Blogs Car Info Our Show Deals Mechanics Files Vehicle Donation

Air conditioning (cold side) functions intermittently

2002 Honda Civic LX

Maybe a year ago I started having problems with air conditioning. The hot air part works fine, no problem whatsoever. But the cold air thing doesn’t work as it used to. It’s not the fan - the fan blows enough air for a little storm, it’s just not cold enough.

First time I noticed, it just stopped making cold air for maybe 15 minutes. Air was coming in at ambient temperature, not even a degree cooler than that. Then it started working again. Ever since then I’ve had intermittent failures like this, and then it would start working again. It’s not a change in flow, it’s a change in temperature.

Second symptom - even when it does work, it seems inconstant. Before, I could just set it and forget. Now sometimes it seems more fidgety, and I have to keep turning the button when it starts acting up.

Third symptom - it doesn’t seem to make any cold air at all when the engine is idle. The engine must run at normal cruise speed to get any cold air out of it. Before, it was slow to make cold air when idle, I had to wait a while, but eventually it would start to make cold air. Nowadays, if I’m coasting downhill, there’s no cold air at all.

I’m worried that one day it will stop working altogether. Plus, it’s not fun when it’s hot outside and this thing decides to take a vacation. I didn’t care about it in winter, because the hot air works fine, but now that summer is knocking at the door, this is suddenly a problem.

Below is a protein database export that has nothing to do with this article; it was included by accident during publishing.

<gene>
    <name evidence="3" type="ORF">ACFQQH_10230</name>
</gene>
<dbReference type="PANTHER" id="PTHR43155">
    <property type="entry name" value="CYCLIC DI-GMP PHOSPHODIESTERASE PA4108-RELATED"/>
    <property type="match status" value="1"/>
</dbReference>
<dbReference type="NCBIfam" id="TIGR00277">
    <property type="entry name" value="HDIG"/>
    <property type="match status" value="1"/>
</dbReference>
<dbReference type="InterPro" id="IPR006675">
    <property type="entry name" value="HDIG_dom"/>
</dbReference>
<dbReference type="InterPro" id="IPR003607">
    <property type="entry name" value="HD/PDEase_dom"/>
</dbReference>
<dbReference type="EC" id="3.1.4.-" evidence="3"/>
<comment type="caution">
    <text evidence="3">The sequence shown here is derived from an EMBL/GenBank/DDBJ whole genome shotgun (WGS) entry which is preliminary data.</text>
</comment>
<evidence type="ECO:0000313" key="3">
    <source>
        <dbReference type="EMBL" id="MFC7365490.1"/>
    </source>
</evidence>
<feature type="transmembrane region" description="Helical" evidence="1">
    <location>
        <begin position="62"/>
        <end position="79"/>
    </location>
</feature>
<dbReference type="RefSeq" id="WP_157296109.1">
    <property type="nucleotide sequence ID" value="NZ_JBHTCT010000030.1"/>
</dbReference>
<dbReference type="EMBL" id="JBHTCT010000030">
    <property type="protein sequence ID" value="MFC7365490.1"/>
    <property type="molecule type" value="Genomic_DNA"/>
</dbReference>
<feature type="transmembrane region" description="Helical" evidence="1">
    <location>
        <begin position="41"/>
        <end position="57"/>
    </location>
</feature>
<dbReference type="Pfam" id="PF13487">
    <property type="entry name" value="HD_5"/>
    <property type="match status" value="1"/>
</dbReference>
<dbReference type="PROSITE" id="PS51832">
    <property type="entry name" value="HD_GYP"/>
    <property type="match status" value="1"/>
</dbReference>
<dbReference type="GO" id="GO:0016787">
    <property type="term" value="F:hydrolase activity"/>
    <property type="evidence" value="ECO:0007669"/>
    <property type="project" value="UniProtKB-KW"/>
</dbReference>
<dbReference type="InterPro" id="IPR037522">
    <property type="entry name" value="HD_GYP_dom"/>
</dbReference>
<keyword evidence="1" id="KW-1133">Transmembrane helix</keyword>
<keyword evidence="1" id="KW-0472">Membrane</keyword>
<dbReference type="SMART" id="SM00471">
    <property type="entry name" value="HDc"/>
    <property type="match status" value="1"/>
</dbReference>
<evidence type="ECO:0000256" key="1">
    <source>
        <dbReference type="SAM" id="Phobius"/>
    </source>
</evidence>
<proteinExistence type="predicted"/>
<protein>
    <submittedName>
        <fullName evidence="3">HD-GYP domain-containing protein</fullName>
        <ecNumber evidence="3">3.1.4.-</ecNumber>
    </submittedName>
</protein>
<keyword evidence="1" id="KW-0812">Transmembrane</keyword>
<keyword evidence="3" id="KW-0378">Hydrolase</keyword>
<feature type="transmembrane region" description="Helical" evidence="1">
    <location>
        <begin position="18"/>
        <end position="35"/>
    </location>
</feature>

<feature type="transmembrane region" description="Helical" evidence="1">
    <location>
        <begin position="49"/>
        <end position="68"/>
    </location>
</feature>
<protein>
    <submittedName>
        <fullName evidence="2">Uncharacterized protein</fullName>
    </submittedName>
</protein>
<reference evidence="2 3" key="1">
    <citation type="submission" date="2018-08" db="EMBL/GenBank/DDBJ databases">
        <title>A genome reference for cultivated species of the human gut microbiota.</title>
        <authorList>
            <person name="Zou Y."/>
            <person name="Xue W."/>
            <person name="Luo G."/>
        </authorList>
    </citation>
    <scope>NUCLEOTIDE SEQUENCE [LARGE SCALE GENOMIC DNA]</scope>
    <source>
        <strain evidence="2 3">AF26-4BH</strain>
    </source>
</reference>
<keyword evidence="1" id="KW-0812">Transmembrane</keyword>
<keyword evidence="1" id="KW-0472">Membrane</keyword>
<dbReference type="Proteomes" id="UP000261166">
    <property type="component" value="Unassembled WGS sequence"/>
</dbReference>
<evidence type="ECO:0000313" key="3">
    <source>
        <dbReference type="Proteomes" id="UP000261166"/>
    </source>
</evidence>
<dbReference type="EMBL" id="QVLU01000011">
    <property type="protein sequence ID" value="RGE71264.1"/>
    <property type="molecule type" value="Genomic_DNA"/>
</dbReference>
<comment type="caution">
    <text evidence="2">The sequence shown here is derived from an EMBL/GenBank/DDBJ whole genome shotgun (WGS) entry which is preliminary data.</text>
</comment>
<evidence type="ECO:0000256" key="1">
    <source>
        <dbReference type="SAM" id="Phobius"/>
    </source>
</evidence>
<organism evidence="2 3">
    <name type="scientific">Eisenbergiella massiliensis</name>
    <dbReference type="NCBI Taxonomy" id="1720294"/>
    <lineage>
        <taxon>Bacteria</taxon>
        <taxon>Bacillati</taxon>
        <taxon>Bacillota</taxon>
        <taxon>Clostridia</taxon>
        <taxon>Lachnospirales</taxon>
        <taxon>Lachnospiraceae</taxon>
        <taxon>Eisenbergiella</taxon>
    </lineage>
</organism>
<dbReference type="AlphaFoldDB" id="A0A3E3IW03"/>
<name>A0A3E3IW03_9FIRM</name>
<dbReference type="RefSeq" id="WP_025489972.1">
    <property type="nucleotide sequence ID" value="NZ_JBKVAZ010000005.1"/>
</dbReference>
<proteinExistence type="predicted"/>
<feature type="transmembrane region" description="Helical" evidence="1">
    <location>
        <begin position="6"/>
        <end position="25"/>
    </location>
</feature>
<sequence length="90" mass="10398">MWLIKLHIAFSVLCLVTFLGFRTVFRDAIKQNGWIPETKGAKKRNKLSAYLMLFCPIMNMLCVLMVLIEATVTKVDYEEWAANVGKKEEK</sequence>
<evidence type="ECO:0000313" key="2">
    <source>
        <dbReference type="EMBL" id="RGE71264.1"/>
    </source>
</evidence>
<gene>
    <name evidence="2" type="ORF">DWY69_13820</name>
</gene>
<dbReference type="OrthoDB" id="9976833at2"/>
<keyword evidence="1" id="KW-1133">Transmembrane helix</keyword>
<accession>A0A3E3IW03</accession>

What might have gone wrong? Is it something that’s easy to fix at home, or should I take it to the mechanic?

The number one problem with air conditioning is the freon charge gets low due to leaks. You should take it to your mechanic and have them check the charge. If the charge is low then recharge the A/C with leak dye added.

A/C work is not for amateurs. It could be low on charge, but it could also be a system blockage, compressor failure, or a problem with the control module. You need pricey equipment to diagnose the problem. I’d find a good independent mechanic that specializes in auto A/C.

As mentioned, have the state of refrigerant charge of system checked. If the state of charge is fine, then the problem might be with the expansion valve.

The expansion valve is what meters the refrigerant into the evaporator which makes the cold air.

I can’t tell you how many expansion valves I’ve replaced for the problem you describe.


I’m with busted on this. “Bite the bullet” and find a reputable auto AC shop.

Just as an FYI, the heating system and the A/C system are two separate systems in series with (stacked on) one another. The heating system uses the engine’s heated coolant traveling through a small radiator to add heat to the cabin, and the A/C system uses its refrigerant in another small radiator-like device to remove heat form the cabin. The refrigerant is more “processed”, as it has to be compressed, cooled, then allowed to decompress, then compressed and cooled again, but both systems pass the cabin air through a “heat exchanger” to either add or remove heat. And both systems are separate. In some cars they’re both controlled by the same controller, and they both use the same ductwork, but they’re still mechanically separate.